Toys of the 1980's
The Fall Guy
In 1981, the country was crazy for big, stupid car chases that ended in a bunch of yahoos (usually cops) crashing in various ways.
The trend had been started a few years earlier by such films as Smokey and the Bandit and Convoy. Such scenes
invariably called for large numbers of stuntmen who plied their trade anonymously - and dangerously - behind the scenes. For a time,
such men (and women) started to gain notoriety in their own right, and the public wanted to know more about them.
This gave rise to such films as 1978's Hooper, starring Burt Reynolds in the latest of his long string of hits, and the more aptly
titled The Stuntman with Peter O'Toole. These films offered behind-the-scenes looks at the world of the stuntman and his
place in the universe.
Then, in 1981, came The Fall Guy. The show debuted in November of 1981 on ABC, and was an instant hit, eventually
running to 5 seasons. It starred Lee Majors (nee Harvey Lee Yeary of Middlesboro, Kentucky) as Colt Seavers, a stuntman who between
gigs moonlighted as a bounty hunter. Majors, who at the time in his early 40's, was still fit (and handsome) enought to take on
such a physically strenuous role. He was certainly no stranger to TV audiences: for much of the previous decade he had enjoyed fame
as The Six Million Dollar Man and, before that, as one
of the Barkleys on The Big Valley. He was also famous for being married to the woman who at the time was considered the most
beautiful in the world, Farrah Fawcett, the blonde California beauty who'd probably been responsible for more one-handed poster holding
than anybody else in the world.
Majors as Seavers spent the next five seasons stunting and bounty-hunting with costars Heather Thomas as the knockout-gorgeous stuntgirl
Jody Banks, and handsome-but-bland Douglass Barr as Colt's aw-shucks cousin Howie Munson. He got to drive his big ol' GMC pickup truck,
shoot pistols, climb out of burning wrecks, and all the other sort of zany stuff one would expect a man with such a life would do on
a regular basis. Coming in the immediate post-Dukes of Hazzard, Cannonball Run era, the show hit all the correct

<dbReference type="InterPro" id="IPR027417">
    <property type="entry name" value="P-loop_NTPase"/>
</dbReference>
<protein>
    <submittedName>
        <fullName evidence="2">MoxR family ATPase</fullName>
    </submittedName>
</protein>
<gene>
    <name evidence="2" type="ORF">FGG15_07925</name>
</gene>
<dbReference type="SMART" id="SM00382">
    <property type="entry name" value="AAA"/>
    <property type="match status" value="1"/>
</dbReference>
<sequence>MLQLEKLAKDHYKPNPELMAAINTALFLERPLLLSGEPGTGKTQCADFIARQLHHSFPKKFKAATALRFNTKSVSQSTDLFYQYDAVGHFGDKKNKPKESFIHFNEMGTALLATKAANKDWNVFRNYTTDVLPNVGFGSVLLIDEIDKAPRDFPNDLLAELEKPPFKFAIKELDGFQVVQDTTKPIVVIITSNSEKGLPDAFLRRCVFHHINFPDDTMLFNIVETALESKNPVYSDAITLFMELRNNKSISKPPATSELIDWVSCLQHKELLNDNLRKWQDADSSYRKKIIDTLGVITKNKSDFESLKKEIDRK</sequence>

notes regarding big stunts, grinning handsome goodguys, super-hot female costars, etc. In short, it was basically good, clean, dumb fun.
Such shows are considered complete relics today - sandwiched between post-Reagan nannyism and politically-correct do-gooderism, a lot
of older TV hits are now frowned upon at the very least. But The Fall Guy, like many shows of its kind and era, still
enjoys a legion of devoted fans who remember when TV didn't have to try to be relevant, or so damn serious all the time.
The Fall Guy Facts:
- The show debuted on Wednesday night, November 4, 1981, on the ABC network; the pilot episode was two hours long.
- It featured such guest-stars as Eddie Albert as a crooked sheriff and Lou Rawls as a black country-and-western singer.
- It also featured cameos by people like former Dark Shadows beauty Lara Parker and future TV star Delta Burke.
- Jo Ann Pflug, that perennial 70's TV guest-star, appeared in the first season as Colt's friendly bailbondswoman.
- Markie Post - soon to be on Night Court - took the role after Pflug left.
- The theme song, "The Unknown Stuntman," was sung by Majors and co-written by producer Glen A. Larson.
- Although they were separated at the time, the pilot episode also had a brief cameo appearance by Farrah Fawcett; celebrity followers
must have been heartbroken to see the once-married megastars together one last time, particularly when Majors ended the show by giving
her a tender kiss on the hand before walking away.